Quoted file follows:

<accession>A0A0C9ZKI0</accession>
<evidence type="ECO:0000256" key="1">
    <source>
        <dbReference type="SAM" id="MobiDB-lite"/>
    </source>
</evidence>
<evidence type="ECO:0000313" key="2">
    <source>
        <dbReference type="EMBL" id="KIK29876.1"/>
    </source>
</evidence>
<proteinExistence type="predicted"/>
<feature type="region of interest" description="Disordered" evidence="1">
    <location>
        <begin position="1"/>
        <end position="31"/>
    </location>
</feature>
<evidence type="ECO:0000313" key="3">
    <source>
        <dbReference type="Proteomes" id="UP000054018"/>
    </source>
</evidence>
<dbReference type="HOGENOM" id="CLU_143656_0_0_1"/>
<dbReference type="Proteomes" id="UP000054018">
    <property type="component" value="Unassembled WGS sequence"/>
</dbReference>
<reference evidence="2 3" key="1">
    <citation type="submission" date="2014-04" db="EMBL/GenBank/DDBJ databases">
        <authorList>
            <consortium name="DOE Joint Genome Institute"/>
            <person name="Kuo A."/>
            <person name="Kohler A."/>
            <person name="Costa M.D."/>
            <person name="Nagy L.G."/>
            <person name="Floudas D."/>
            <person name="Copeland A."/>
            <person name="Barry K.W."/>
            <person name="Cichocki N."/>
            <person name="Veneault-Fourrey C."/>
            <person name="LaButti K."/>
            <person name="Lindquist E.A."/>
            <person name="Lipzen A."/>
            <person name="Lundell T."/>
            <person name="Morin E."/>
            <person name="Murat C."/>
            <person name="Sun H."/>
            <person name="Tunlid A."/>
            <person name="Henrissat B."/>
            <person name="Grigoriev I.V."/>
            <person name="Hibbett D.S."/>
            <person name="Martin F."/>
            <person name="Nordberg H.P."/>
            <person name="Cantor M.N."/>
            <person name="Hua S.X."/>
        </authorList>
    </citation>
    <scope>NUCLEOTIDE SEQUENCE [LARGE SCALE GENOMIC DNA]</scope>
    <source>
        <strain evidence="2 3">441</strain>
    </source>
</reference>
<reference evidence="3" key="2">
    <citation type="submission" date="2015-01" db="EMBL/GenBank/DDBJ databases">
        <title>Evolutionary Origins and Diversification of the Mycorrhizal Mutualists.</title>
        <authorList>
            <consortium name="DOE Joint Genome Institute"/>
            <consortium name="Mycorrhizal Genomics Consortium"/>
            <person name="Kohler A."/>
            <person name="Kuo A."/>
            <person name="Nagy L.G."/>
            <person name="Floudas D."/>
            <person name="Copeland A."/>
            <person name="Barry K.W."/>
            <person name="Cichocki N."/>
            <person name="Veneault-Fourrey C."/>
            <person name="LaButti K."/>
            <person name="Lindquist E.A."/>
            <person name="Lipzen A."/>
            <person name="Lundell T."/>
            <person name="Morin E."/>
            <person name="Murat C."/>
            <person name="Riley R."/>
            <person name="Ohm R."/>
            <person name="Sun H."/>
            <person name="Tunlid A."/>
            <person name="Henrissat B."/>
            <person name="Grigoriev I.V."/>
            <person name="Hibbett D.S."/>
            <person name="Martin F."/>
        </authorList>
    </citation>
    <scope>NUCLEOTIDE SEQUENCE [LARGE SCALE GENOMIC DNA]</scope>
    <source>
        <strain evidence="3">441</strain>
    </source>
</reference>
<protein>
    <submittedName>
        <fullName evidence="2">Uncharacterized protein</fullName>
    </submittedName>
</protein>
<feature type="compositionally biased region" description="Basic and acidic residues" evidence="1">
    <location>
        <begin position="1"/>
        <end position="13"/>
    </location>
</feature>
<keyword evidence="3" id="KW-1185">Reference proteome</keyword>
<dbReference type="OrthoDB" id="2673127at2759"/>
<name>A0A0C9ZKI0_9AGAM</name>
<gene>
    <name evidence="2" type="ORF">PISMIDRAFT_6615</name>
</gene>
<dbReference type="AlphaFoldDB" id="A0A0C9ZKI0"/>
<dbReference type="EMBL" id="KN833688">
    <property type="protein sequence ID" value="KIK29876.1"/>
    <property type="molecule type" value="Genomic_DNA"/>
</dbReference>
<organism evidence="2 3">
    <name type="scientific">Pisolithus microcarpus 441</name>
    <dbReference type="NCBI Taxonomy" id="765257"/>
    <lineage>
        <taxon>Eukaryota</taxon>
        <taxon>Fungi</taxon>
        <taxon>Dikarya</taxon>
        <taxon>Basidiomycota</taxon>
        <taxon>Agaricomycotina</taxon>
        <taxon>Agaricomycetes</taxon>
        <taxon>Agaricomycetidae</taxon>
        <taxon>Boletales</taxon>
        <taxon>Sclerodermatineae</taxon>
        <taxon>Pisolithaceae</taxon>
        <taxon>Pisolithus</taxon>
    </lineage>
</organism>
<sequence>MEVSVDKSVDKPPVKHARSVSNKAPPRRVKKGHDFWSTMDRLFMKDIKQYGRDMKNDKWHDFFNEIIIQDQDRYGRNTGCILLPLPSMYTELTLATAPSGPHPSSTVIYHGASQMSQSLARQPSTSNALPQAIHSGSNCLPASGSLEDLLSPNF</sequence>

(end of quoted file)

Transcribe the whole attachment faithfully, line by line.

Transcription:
<accession>A0A0C9ZKI0</accession>
<evidence type="ECO:0000256" key="1">
    <source>
        <dbReference type="SAM" id="MobiDB-lite"/>
    </source>
</evidence>
<evidence type="ECO:0000313" key="2">
    <source>
        <dbReference type="EMBL" id="KIK29876.1"/>
    </source>
</evidence>
<proteinExistence type="predicted"/>
<feature type="region of interest" description="Disordered" evidence="1">
    <location>
        <begin position="1"/>
        <end position="31"/>
    </location>
</feature>
<evidence type="ECO:0000313" key="3">
    <source>
        <dbReference type="Proteomes" id="UP000054018"/>
    </source>
</evidence>
<dbReference type="HOGENOM" id="CLU_143656_0_0_1"/>
<dbReference type="Proteomes" id="UP000054018">
    <property type="component" value="Unassembled WGS sequence"/>
</dbReference>
<reference evidence="2 3" key="1">
    <citation type="submission" date="2014-04" db="EMBL/GenBank/DDBJ databases">
        <authorList>
            <consortium name="DOE Joint Genome Institute"/>
            <person name="Kuo A."/>
            <person name="Kohler A."/>
            <person name="Costa M.D."/>
            <person name="Nagy L.G."/>
            <person name="Floudas D."/>
            <person name="Copeland A."/>
            <person name="Barry K.W."/>
            <person name="Cichocki N."/>
            <person name="Veneault-Fourrey C."/>
            <person name="LaButti K."/>
            <person name="Lindquist E.A."/>
            <person name="Lipzen A."/>
            <person name="Lundell T."/>
            <person name="Morin E."/>
            <person name="Murat C."/>
            <person name="Sun H."/>
            <person name="Tunlid A."/>
            <person name="Henrissat B."/>
            <person name="Grigoriev I.V."/>
            <person name="Hibbett D.S."/>
            <person name="Martin F."/>
            <person name="Nordberg H.P."/>
            <person name="Cantor M.N."/>
            <person name="Hua S.X."/>
        </authorList>
    </citation>
    <scope>NUCLEOTIDE SEQUENCE [LARGE SCALE GENOMIC DNA]</scope>
    <source>
        <strain evidence="2 3">441</strain>
    </source>
</reference>
<reference evidence="3" key="2">
    <citation type="submission" date="2015-01" db="EMBL/GenBank/DDBJ databases">
        <title>Evolutionary Origins and Diversification of the Mycorrhizal Mutualists.</title>
        <authorList>
            <consortium name="DOE Joint Genome Institute"/>
            <consortium name="Mycorrhizal Genomics Consortium"/>
            <person name="Kohler A."/>
            <person name="Kuo A."/>
            <person name="Nagy L.G."/>
            <person name="Floudas D."/>
            <person name="Copeland A."/>
            <person name="Barry K.W."/>
            <person name="Cichocki N."/>
            <person name="Veneault-Fourrey C."/>
            <person name="LaButti K."/>
            <person name="Lindquist E.A."/>
            <person name="Lipzen A."/>
            <person name="Lundell T."/>
            <person name="Morin E."/>
            <person name="Murat C."/>
            <person name="Riley R."/>
            <person name="Ohm R."/>
            <person name="Sun H."/>
            <person name="Tunlid A."/>
            <person name="Henrissat B."/>
            <person name="Grigoriev I.V."/>
            <person name="Hibbett D.S."/>
            <person name="Martin F."/>
        </authorList>
    </citation>
    <scope>NUCLEOTIDE SEQUENCE [LARGE SCALE GENOMIC DNA]</scope>
    <source>
        <strain evidence="3">441</strain>
    </source>
</reference>
<protein>
    <submittedName>
        <fullName evidence="2">Uncharacterized protein</fullName>
    </submittedName>
</protein>
<feature type="compositionally biased region" description="Basic and acidic residues" evidence="1">
    <location>
        <begin position="1"/>
        <end position="13"/>
    </location>
</feature>
<keyword evidence="3" id="KW-1185">Reference proteome</keyword>
<dbReference type="OrthoDB" id="2673127at2759"/>
<name>A0A0C9ZKI0_9AGAM</name>
<gene>
    <name evidence="2" type="ORF">PISMIDRAFT_6615</name>
</gene>
<dbReference type="AlphaFoldDB" id="A0A0C9ZKI0"/>
<dbReference type="EMBL" id="KN833688">
    <property type="protein sequence ID" value="KIK29876.1"/>
    <property type="molecule type" value="Genomic_DNA"/>
</dbReference>
<organism evidence="2 3">
    <name type="scientific">Pisolithus microcarpus 441</name>
    <dbReference type="NCBI Taxonomy" id="765257"/>
    <lineage>
        <taxon>Eukaryota</taxon>
        <taxon>Fungi</taxon>
        <taxon>Dikarya</taxon>
        <taxon>Basidiomycota</taxon>
        <taxon>Agaricomycotina</taxon>
        <taxon>Agaricomycetes</taxon>
        <taxon>Agaricomycetidae</taxon>
        <taxon>Boletales</taxon>
        <taxon>Sclerodermatineae</taxon>
        <taxon>Pisolithaceae</taxon>
        <taxon>Pisolithus</taxon>
    </lineage>
</organism>
<sequence>MEVSVDKSVDKPPVKHARSVSNKAPPRRVKKGHDFWSTMDRLFMKDIKQYGRDMKNDKWHDFFNEIIIQDQDRYGRNTGCILLPLPSMYTELTLATAPSGPHPSSTVIYHGASQMSQSLARQPSTSNALPQAIHSGSNCLPASGSLEDLLSPNF</sequence>